Myth #4 – The vaccine causes infertility in women.

Fact – None of the available COVID-19 vaccines cause infertility. This myth happened because a false social media report (*read more on this at the end) was shared saying that the spike protein on the coronavirus was the same as another spike protein that is involved in placenta growth and attachment during pregnancy.

The spike protein in the coronavirus is what allows it to enter the cell and replicate. The vaccine targets this spike protein.

The false report said the COVID vaccine would target the protein in a woman’s body that helps with healthy placenta growth and harm her fertility. The COVID vaccine ONLY targets the specific spike protein of the coronavirus because it is completely different. The vaccine won’t interact with a woman’s fertility or fertility treatments. More information from Johns Hopkins Medicine on this topic is available here.

Myth #5 – The COVID vaccine gives you COVID.

Fact – The COVID vaccines by Pfizer and Moderna use mRNA technology and do not use any form of any virus. The Johnson and Johnson vaccine uses what is called a viral vector to carry the information to our body. This vector is a harmless version of a different virus. None of the vaccines can give someone the virus because none of the vaccines contain any part of the virus. What all of the vaccines will do, though, is tell our healthy cells how to respond to COVID-19.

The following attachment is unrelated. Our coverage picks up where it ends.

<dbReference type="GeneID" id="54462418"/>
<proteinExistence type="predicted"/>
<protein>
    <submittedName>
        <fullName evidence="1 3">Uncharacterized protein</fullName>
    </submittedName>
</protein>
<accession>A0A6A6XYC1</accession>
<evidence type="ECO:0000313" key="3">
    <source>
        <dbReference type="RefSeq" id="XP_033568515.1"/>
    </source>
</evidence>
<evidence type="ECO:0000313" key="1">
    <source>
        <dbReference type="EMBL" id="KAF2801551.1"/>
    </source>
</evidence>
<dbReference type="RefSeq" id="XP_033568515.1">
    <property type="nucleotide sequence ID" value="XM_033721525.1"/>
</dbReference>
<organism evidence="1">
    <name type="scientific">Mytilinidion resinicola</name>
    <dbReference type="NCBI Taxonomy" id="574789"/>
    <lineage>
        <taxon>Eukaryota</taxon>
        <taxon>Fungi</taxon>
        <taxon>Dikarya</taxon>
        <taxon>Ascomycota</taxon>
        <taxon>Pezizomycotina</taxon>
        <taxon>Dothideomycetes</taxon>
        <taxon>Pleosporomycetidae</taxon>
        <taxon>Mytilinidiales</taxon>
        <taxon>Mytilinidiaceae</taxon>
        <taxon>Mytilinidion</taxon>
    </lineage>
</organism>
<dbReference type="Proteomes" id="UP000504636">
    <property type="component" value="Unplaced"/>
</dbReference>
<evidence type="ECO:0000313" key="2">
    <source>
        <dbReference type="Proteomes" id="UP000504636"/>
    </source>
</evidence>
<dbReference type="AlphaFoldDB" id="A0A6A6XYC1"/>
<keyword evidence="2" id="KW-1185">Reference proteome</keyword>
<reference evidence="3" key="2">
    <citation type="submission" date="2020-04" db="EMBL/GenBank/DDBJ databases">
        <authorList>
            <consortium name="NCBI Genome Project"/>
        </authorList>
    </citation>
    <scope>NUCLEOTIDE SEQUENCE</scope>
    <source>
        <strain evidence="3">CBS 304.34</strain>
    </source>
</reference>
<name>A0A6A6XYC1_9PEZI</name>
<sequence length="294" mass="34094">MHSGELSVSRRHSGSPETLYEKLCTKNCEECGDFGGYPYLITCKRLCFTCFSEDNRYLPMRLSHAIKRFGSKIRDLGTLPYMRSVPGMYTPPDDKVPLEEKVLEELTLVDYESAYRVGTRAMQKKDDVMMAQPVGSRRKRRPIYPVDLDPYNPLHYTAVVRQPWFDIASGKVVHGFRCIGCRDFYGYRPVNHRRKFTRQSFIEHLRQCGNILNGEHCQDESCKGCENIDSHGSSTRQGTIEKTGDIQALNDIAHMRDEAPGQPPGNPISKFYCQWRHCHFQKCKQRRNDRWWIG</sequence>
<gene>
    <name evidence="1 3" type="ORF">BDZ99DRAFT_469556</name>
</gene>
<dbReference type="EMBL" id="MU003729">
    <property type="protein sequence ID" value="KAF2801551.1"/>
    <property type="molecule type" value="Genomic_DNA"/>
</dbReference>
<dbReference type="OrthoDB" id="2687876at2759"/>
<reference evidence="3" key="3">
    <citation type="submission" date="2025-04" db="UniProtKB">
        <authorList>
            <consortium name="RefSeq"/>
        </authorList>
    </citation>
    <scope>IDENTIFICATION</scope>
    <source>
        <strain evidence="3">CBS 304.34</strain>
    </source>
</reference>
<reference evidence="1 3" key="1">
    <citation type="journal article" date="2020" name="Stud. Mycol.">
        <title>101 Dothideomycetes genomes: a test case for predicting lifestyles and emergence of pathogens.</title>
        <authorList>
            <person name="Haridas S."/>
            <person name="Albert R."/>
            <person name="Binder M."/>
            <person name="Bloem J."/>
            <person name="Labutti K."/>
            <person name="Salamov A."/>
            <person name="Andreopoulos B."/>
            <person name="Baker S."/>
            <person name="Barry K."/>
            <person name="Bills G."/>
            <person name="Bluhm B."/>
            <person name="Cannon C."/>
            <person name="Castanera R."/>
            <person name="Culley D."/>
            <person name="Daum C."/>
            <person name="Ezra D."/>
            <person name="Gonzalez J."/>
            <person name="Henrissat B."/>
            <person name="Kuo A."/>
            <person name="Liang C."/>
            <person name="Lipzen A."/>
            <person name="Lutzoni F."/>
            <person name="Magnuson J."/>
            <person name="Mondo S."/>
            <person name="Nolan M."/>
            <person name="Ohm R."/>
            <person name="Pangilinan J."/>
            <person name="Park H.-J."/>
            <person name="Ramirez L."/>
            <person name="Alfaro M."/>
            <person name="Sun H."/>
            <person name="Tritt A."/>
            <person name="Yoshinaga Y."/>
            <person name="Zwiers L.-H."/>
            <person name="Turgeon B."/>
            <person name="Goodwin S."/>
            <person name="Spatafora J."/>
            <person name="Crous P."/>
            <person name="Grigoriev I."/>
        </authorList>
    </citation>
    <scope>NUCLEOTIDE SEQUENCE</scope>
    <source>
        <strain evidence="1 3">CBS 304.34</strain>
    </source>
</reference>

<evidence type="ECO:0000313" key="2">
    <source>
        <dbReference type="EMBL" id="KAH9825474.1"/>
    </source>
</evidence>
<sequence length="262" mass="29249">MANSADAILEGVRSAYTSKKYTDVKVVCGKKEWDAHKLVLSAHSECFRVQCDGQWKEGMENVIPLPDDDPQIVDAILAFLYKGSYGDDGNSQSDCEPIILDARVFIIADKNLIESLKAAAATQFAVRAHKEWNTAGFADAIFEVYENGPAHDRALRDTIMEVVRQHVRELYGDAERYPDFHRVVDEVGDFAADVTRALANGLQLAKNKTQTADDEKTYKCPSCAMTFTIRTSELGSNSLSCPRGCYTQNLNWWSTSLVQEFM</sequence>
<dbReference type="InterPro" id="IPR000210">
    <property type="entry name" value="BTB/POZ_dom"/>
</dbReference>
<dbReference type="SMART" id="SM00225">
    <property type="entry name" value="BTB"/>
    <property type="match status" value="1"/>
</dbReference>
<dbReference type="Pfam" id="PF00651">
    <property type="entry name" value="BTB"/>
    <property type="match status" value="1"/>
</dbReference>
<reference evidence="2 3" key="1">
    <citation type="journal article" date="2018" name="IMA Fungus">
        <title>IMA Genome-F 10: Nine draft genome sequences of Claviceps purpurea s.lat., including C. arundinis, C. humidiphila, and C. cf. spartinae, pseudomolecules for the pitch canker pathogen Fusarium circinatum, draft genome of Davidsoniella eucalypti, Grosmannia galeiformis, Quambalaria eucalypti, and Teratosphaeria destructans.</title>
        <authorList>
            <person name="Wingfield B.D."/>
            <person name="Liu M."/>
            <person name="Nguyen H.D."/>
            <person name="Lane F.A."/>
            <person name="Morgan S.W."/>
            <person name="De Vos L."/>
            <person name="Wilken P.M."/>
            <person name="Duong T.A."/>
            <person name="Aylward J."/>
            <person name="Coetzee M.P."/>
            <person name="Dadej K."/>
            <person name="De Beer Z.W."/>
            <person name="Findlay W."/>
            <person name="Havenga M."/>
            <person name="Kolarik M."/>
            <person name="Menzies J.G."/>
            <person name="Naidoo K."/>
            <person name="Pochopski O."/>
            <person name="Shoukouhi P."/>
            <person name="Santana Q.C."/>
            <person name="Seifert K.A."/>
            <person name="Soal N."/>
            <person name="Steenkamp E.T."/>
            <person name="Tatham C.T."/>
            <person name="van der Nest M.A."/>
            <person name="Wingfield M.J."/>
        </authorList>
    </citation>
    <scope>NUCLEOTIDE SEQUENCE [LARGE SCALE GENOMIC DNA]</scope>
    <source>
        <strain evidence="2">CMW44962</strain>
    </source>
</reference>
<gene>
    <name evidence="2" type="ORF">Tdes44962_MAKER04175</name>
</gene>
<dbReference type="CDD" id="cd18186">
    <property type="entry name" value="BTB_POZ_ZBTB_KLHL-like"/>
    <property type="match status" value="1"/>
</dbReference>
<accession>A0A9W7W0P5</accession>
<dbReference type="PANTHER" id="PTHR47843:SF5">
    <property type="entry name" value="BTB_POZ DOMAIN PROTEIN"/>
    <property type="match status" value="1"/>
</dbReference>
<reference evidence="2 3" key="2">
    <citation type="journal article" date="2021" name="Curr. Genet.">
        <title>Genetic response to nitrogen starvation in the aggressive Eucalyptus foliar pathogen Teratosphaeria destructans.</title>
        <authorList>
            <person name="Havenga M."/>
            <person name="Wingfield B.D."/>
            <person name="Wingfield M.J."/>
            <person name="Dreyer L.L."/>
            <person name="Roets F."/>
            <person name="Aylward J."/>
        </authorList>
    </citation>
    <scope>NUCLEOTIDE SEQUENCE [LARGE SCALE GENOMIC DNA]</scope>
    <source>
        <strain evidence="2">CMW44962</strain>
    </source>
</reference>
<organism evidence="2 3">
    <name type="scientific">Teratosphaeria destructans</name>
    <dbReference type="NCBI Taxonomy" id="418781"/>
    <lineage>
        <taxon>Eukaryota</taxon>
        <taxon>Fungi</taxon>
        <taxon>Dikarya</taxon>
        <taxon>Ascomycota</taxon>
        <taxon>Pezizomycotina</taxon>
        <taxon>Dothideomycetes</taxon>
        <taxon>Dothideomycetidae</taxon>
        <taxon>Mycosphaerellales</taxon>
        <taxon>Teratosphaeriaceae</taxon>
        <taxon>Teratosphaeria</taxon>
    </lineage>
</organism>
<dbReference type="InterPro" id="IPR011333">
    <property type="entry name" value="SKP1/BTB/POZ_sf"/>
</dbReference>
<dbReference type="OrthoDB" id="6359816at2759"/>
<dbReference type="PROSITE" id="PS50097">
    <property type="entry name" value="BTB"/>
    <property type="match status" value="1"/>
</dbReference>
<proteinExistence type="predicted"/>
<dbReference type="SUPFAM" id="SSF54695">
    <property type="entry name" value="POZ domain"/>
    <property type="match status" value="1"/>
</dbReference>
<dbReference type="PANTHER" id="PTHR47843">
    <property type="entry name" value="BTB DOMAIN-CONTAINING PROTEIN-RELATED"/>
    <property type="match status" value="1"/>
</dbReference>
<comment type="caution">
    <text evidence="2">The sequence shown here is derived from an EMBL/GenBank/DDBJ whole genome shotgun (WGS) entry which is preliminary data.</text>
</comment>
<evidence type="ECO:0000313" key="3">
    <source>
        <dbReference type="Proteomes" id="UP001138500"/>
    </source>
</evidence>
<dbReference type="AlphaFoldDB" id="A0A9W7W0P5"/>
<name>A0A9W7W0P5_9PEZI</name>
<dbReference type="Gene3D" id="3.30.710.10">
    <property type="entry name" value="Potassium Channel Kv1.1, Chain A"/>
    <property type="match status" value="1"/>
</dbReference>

Any side effects from getting the vaccine, like arm pain where you received the shot, a fever, body aches, chills, or a headache are actually a good thing! We know they aren’t fun, but they are temporary and show that your body is responding to the vaccine and building protection. Many people don’t experience any side effects.

Myth #6 – The mRNA technology is new and changes your DNA.

Fact — The Pfizer and Moderna vaccines use mRNA technology to give instructions to our bodies on how to fight the virus that causes COVID-19. The mRNA does enter the cell, but does NOT enter the part of the cell that contains our DNA, so it cannot change our DNA.

This mRNA technology is not new to science or medicine; it has been used and studied for almost 20 years. The COVID-19 vaccine is the first time, though, mRNA is being used in a vaccine. Scientists were able to create the vaccines happened faster than if scientists were using a new technology because of past experience and studies.

NOAH’s own Dr. Bell shares a helpful and easy-to-understand information about COVID-19 and the vaccine in this brief YouTube video.

So much has happened around COVID-19 in just one year. Ensuring our patients and community understand how to stay safe and healthy is important. Your NOAH provider can answer any questions you have about COVID, the vaccine, or any other health and wellness concerns. Check out the NOAH COVID-19 page on our website for additional information.

*Social media allows us to stay connected and to share helpful, fun, and important information with people in our lives. However, the prevalence of misinformation shared across social media platforms can cause real and harmful outcomes. At NOAH, we only share our NOAH provider’s (doctors, physician assistants, nutritionists, counselors, nurse practitioners, psychiatrists, dentists, etc.) expert insight and knowledge, or trusted third-party sources of information. We will never share questionable information, rumors, or unverified medical insights in our blogs or on our social media platforms.  

Patients 18+ Can Get COVID Vaccine at NOAH

New age groups eligible for vaccine

Starting Wednesday, March 24, NOAH patients who are 18 and older can schedule to get the COVID vaccine.

NOAH is currently administering the Moderna COVID vaccine which has emergency use authorization for individuals who are 18 and older at several NOAH locations:

  • Venado Health Center
  • Palomino Health Center